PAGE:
Adoptive Couple prevail in ICWA case

Yesterday, in Adoptive Couple v. Baby Girl, the Supreme Court dodged the constitutional flaws of the Indian Child Welfare Act, instead choosing to rely on statutory interpretation to reverse a lower court’s troubling decision. The very first sentence of Justice Alito’s majority opinion hints at one of the underlying constitutional difficulties with ICWA, its assignment of family-law entitlements by race: “This case is about a little girl (Baby Girl) who is classified as an Indian because she is 1.2% (3/256) Cherokee.” Justice Thomas’s important concurrence points to another reason to doubt the statute’s constitutionality—its ouster of state courts from their traditional supremacy in family law, based on sources of federal authority (such as the Indian Commerce Clause) that have never been recognized as supporting such ouster.

Justice Sotomayor’s dissent has some force in arguing that the majority is departing from the most natural reading of ICWA’s text, as well as Congress’s likely intent, and in particular that it may be casting doubt on some rights of biological, noncustodial Indian fathers that Congress may have intended the law to protect. As Justice Thomas rightly argues, however, today’s ruling makes sense in light of the doctrine of constitutional avoidance, in which the Court construes doubtful laws so as to avoid possible unconstitutionality. Eventually, if not in this case, ICWA’s constitutional difficulties will be back before the Court in a form it can’t evade. My April coverage of the case in Reason is here; background at SCOTUSBlogRadioLab. [cross-posted from Cato at Liberty]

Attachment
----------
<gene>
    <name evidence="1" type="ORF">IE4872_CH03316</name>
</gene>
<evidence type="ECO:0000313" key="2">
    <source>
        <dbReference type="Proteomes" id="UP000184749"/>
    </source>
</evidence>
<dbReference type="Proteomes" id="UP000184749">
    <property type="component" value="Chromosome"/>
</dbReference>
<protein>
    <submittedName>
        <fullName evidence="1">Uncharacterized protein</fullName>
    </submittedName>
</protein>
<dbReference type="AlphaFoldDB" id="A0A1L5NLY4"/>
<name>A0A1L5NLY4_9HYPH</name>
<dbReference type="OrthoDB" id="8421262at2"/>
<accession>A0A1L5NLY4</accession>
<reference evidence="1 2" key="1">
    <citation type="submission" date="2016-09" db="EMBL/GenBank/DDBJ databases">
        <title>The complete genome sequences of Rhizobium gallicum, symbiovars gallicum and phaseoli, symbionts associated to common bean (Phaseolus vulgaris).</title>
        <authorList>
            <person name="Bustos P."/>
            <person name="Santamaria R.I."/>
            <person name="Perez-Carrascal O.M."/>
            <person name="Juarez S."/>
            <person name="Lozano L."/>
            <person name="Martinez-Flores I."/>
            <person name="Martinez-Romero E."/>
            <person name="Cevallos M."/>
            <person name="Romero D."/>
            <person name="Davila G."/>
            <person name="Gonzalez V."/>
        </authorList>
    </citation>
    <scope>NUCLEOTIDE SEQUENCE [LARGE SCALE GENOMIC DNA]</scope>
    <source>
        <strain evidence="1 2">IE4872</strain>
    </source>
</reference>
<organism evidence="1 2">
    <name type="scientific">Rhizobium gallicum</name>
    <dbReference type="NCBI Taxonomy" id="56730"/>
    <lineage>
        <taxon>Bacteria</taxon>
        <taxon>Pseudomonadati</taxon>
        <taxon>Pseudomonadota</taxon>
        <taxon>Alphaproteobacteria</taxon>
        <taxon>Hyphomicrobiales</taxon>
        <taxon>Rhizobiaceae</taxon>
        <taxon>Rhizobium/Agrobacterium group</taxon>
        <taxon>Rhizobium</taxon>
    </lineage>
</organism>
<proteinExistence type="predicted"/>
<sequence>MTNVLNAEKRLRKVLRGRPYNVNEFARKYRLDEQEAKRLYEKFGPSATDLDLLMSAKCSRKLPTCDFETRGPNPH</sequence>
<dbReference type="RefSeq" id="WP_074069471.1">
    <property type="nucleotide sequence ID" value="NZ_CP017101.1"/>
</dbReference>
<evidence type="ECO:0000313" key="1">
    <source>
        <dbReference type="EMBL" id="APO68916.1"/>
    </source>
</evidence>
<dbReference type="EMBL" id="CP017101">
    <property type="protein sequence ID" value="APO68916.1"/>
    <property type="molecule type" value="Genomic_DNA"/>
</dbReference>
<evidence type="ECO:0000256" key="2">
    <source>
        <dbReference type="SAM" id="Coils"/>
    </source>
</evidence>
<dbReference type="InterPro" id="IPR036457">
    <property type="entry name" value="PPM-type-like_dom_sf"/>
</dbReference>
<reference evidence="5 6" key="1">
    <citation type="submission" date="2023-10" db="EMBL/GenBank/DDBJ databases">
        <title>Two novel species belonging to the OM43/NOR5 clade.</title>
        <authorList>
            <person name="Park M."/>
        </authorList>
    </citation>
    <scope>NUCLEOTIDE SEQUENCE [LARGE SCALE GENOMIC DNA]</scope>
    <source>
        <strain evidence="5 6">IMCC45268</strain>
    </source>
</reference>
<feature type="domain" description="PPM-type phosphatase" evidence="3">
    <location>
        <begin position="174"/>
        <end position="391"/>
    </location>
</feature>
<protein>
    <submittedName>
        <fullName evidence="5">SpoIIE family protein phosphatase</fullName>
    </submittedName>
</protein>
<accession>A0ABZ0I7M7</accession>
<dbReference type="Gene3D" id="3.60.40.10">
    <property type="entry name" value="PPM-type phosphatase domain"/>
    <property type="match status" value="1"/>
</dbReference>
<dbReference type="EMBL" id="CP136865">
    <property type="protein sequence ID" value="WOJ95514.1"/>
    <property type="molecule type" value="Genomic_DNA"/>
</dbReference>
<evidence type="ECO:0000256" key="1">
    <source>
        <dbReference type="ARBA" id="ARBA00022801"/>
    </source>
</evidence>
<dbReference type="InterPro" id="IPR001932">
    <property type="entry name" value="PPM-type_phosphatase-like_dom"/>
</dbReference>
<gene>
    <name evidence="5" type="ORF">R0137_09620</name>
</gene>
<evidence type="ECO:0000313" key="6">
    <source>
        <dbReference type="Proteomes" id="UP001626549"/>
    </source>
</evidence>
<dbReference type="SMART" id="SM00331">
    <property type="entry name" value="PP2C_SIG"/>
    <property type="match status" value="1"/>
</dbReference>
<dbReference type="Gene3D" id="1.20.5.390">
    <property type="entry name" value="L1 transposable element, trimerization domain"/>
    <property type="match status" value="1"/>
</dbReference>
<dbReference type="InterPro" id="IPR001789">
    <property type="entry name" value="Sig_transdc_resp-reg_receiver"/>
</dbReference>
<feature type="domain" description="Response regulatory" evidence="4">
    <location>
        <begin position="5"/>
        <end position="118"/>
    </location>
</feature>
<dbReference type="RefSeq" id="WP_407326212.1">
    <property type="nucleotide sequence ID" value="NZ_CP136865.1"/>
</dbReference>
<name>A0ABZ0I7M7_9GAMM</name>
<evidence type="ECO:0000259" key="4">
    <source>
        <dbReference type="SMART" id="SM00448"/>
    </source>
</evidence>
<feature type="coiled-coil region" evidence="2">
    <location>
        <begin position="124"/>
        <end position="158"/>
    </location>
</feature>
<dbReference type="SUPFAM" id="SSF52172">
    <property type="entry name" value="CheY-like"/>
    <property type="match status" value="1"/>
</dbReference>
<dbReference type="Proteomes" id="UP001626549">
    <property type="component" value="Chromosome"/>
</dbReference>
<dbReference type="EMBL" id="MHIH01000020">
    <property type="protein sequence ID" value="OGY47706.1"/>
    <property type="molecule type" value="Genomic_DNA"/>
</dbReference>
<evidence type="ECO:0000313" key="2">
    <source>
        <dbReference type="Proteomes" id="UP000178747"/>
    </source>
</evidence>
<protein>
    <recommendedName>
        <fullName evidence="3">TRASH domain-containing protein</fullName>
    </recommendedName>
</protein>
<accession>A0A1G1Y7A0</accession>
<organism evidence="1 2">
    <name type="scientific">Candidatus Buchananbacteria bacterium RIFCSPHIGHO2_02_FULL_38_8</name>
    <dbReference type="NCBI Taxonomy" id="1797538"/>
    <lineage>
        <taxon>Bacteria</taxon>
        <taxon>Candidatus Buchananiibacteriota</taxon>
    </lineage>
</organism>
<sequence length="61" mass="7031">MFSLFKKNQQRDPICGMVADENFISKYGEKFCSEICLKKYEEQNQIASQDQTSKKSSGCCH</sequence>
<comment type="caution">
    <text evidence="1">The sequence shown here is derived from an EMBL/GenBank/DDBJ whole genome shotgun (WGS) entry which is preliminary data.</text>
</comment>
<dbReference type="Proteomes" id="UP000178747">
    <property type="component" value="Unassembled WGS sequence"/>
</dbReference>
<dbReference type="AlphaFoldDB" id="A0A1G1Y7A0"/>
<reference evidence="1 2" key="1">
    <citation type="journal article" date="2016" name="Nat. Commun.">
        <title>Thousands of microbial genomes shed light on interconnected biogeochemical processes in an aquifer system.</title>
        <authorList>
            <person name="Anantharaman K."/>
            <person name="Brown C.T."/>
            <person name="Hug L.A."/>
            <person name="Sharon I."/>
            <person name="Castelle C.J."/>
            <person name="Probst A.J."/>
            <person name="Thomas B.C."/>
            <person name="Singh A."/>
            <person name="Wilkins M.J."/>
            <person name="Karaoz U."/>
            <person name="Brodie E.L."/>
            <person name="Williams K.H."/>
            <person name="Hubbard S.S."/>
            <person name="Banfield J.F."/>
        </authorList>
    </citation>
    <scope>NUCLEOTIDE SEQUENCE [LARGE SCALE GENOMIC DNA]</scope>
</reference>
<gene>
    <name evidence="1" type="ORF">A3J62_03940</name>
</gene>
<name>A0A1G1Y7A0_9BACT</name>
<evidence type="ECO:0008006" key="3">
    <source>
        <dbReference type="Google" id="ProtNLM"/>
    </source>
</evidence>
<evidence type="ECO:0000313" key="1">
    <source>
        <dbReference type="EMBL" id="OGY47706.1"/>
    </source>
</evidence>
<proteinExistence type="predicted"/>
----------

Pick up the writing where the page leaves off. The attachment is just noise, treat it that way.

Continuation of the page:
P.S. Feelings run high on both sides of the Baby Veronica controversy. The Christian Alliance for Indian Child Welfare has backed the Adoptive Couple side and seeks reform of ICWA. By contrast, talk show personality Melissa Harris-Perry recently described adoption by non-Indians of kids with Indian blood as “transnational baby-snatching” [MSNBC, at 2:27] Another opposed view: Steve Russell, Indian Country Today [“The enemies of Indian sovereignty understand the 14th Amendment equal protection clause to be their friend.”]


  • How can someone who is 1.2% Cherokee be considered Cherokee? This sounds suspiciously like the one-drop rule for blacks in the old South

  • 1.2% — Justice Sotomayor’s idea sounds like some of the Jim Crow laws. If you have “one drop”…

  • My husband is 12.5 percent Chocktaw, which makes both my blond haired, blue eyed kids, more Native American , than this baby.

    My husband’s grandfather was half Chocktaw, but not on the tribal roles. Crazy world, isnt it?

  • Memo to “fathers’ rights” groups complaining about this decision:
    If you want to gain the rights of a father, find a woman who is willing to marry you.

    (I sympathize with married fathers and assessed child-supporters who get the brush-off from a biased family-court system, but those are separate issues.)

  • The Equal Protection clause: 1 strike and discrimination’s OUT.

    Indian Child Welfare Act

  • […] Cato Daily Podcast on the Supreme Court’s recent decision in Adoptive Parents v. Baby Girl [earlier]. More on “constitutional avoidance” and Justice Thomas’s noteworthy concurrence: […]

  • […] fought for my right to choose where my child grew up.” [Frances Danger, XOJane, earlier here, etc.] […]